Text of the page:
I was just watching/reading something that said the same exact thing. Don't worry about being so selective early on in your hunting career. Be selective if it makes sense for the bucks to grow and if you are in a low pressure place where there is a great chance to see him through next season or 2 seasons, etc - but for the most part they said, take those shots. Get to know the feeling, so when Mr. Freak-nasty strolls along you won't completely choke. You'll know how the shots feel, the chase, etc. That is my plan for now.

I haven't been fortunate enough to tag a deer since '08 and that was my first! I shot a doe within 5 minutes of being on stand, 2 actually walked up on me before I even had a chance to pull my bow up! I waited for about 1.5 minutes thinking "I'll just see what happens" and then about 2 seconds after that, I nocked an arrow and let 'er go. Then a buck about 5 minutes after that, it was a crazy afternoon.

The following season I was geared and ready to go, had a few opportunities at some does, that I let go because of sign they were giving me during the rut, thinking a buck was hot on their heels, when in fact it was just a button buck both times. Looking back at that, I should have taken those does, though at the time I was getting ahead of myself thinking I was going to land a monster. Following year, I told myself I wasn't going to be so timid, I had some good opportunity early season does and 1 small buck, that I passed on when I should have just taken the does. Had a few other opportunity at another buck and I spooked him on accident when I went to stand up, shoulda shot from sitting...and a few more chances on does and ended up having my hat screw with my anchor and couldn't feel comfortable letting the arrow go. All those years I was shooting an older Martin of my dad's and wasn't as confident with it as I should have been, I didn't shoot it as much as I should have. Now I have my own bow, been shooting like crazy since January and I know I'm ready for that first doe or buck ("big"6 or better).

Ehunter
09-04-2011, 01:17 AM
Mark, I agree with Hawg. Learning how to kill a deer at first is the most important. I hunted for several years before I took my first buck, but that gave me the chance to get a few does, and learn HOW to kill a deer. Just remember, ANY deer with a bow is a trophy and a true accomplishment. As far as ageing a deer, the middle aged ones are the hardest to age on the hoof. Young deer just look young; big ears, thinner bodies, nice and sleek, and a lighter coat. Old deer usually have sagging backs and bellies, some grey around the muzzle, and a bit more grey in the coat. Those mid age deer are kind of a cross between the two. Other than antler size and pattern on bucks, the general rule I follow is, the darker or more grey in the coat, the older the deer. The lighter and more reddish brown in the coat, the younger it is. Coats change color during the seasons, but they all tend to change about the same amount in my experience. One other word of advice I can give, if it's a buck coming in, once you have made the decision that you want to take him, NEVER look at the rack again until he's on the ground. Make your decision, and stick with it once you know you are happy with that buck. Checking the rack again is what I think is the biggest cause of "buck fever". People tend to want one last look at the rack right before they shoot, and we all know that you shoot where you look. Once you have gotten the shot off, sit down, cause the nerves will start coming unfrazzled. lol That being said, nothing tastes better than a yearling doe. lol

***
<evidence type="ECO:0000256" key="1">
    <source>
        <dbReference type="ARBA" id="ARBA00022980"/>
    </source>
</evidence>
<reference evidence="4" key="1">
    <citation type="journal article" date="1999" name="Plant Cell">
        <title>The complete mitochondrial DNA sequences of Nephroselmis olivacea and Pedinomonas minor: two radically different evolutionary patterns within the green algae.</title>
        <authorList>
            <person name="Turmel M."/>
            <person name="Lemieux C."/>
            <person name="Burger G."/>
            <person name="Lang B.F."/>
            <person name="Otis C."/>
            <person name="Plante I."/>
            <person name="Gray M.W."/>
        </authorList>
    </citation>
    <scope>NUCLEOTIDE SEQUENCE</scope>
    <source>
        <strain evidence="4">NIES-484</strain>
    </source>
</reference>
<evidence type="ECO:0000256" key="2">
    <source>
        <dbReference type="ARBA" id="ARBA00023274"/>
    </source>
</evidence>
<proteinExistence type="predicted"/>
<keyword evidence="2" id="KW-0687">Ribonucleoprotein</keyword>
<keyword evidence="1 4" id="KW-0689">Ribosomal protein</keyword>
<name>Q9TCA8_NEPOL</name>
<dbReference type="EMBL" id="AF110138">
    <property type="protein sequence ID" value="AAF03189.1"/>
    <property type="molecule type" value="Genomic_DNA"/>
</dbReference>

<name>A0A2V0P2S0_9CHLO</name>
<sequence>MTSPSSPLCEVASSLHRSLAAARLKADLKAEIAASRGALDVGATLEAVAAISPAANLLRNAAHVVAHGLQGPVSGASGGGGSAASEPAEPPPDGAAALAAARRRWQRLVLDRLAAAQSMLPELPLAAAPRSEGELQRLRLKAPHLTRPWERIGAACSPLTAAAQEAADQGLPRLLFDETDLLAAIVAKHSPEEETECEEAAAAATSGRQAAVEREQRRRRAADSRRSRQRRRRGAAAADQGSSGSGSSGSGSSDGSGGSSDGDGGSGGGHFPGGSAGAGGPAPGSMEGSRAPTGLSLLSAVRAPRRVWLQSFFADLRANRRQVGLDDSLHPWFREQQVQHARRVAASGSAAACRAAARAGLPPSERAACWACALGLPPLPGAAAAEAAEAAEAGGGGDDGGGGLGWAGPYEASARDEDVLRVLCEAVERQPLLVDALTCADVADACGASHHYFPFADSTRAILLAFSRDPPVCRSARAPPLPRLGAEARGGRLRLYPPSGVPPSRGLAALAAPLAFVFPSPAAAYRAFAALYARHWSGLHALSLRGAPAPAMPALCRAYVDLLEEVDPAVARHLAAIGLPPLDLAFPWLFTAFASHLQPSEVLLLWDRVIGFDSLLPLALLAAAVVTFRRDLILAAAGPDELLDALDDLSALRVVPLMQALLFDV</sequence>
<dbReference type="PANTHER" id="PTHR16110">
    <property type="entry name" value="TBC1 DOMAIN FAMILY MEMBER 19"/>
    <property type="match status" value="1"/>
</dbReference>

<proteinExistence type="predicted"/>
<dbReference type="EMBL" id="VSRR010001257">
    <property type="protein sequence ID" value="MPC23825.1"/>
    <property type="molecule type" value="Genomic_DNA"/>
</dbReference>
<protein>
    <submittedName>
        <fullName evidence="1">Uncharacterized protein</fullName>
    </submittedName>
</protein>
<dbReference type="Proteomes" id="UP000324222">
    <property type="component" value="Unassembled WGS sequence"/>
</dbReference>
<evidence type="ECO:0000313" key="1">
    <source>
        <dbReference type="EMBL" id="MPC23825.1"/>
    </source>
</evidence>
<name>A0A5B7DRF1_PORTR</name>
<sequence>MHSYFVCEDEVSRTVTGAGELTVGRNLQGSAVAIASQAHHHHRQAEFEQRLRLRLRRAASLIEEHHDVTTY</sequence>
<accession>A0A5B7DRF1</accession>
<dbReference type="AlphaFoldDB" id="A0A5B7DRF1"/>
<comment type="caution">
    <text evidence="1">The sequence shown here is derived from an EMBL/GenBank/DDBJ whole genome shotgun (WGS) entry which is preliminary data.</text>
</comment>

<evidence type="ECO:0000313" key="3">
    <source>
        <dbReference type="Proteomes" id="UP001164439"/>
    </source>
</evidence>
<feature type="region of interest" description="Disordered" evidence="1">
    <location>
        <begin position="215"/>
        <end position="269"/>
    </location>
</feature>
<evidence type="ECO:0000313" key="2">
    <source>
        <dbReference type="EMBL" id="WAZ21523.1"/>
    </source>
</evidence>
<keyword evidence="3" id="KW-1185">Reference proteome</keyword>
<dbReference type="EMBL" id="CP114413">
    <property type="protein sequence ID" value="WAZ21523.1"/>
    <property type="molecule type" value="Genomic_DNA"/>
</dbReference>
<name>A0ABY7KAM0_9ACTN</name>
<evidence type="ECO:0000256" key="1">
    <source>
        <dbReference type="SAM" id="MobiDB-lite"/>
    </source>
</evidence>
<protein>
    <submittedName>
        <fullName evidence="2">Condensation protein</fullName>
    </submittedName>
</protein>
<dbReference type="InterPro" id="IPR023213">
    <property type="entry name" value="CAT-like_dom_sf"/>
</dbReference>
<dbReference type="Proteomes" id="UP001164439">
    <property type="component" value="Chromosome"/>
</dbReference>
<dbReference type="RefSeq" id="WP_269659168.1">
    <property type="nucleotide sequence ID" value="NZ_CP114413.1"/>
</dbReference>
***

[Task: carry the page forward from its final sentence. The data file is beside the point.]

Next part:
Destroyer
09-04-2011, 01:34 AM
Just remember, ANY deer with a bow is a trophy and a true accomplishment.

Dam straight!. ;)

Ford
09-04-2011, 05:32 PM
Buck I go by spread and amount of points. buck are much easier to decide to take or not. I dont age buck to figure out if they are 5 and at their prime. I decide the smallest amount of points I want to shoot and go from there. Pa helps you with that regulating 3 points to one side is a legal buck.
Doe are much harder, and I find that to be my biggest struggle, and leads to my only deer hunting regrets. While I love to hunt, and I love to eat venison, it bothers me to shoot a button buck or a really small doe. The button buck is killing a trophy buck for your next fews years of hunting, and it drives me nuts to kill one. With that said I've found the best way to age a doe if its by itself, is look at its snout. If its long and slender, and their ears are big, they are usually big enough to shoot. You also look at body size but that can be hard from a stand if they are alone. In the northeast it gets cold and frosty, and little doe and button buck tend to get really furry teddy bear looking faces. Also have a short snout and smaller ears. I've tried everything to size up a doe, and the most reliable I have found is the snout and fuzziness.

MLN1963
09-05-2011, 08:23 AM
Thanks for all the info guys. I know it will be hard when the day comes and there is actually a deer in shooting range. The best laid plans could go to hell in a hand basket quickly.

Destroyer
09-05-2011, 03:50 PM
It will go fine, just pick your shots. I would be happy with any buck that had antlers regardless of size, to me its more important to have made a good clean kill.

And we want pictures so remember the camera lol! ;)